The Five-Year Engagement: Love on the Silver Screen
Somewhere along the way the term ‘romantic comedy’ became a poisoned appellate. Rather than being descriptive it became a nakedly cynical marketing term that denoted a saccharine vapidity, a morass of cliché and an impossible grandiosity of deed and word which may form the sentiment but are not the substance of love. Perhaps it’s that disconnect which is the problem; the somewhat-artificial distinction between romance, an aggregate of ardent gestures, and love, its more enduring and sedate progeny. The romantic comedy explicitly offers the former but reduces the latter to a promise, something assumed by a denouement which is only really preamble to a less ephemeral story. That is to say: The demonstrative romance explored in most romantic comedies is transient and inconsequential, its more significant phase anticipated but overlooked.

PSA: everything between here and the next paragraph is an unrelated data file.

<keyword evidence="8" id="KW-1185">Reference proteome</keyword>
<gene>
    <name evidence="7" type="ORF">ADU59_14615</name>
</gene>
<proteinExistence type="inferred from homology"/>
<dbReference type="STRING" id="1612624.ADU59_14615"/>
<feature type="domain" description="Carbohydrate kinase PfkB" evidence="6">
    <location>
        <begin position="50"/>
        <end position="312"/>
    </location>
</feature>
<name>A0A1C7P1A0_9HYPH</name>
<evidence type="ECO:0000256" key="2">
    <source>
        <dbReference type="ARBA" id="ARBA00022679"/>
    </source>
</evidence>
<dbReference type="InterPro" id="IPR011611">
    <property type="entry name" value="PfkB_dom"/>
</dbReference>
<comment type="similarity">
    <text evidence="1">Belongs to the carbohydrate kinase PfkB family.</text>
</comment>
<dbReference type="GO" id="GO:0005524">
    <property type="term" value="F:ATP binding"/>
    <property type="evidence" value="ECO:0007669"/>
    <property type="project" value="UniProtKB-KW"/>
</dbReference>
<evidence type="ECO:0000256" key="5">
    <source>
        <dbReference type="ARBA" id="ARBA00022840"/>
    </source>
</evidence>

The Five-Year Engagement is messy, an interrogative of the fallout from the neater and more staged seductions that were played out in the cinema of its protagonists’ formative young adulthoods, and all the more enjoyable for it. It’s a heightened reality, of course, its tender moments that much more gentle and its healthy indulgence of farce absurdities that much more farcical and absurd, but the peaks and valleys of mood are borne on performances that approach an awkwardness that the truth has but which artifice either lacks or over-performs. Some of this, to be sure, comes from the incompatibility of sex, sexuality and the visceral with the impossibly English comedies-of-manners by which Richard Curtis et al. made their millions or the delicate sensibilities of the late 20th century Hollywood mainstream, but there’s also a kind of escapist fantasy in those denials.
Can you believe I actually mean it when the words come out?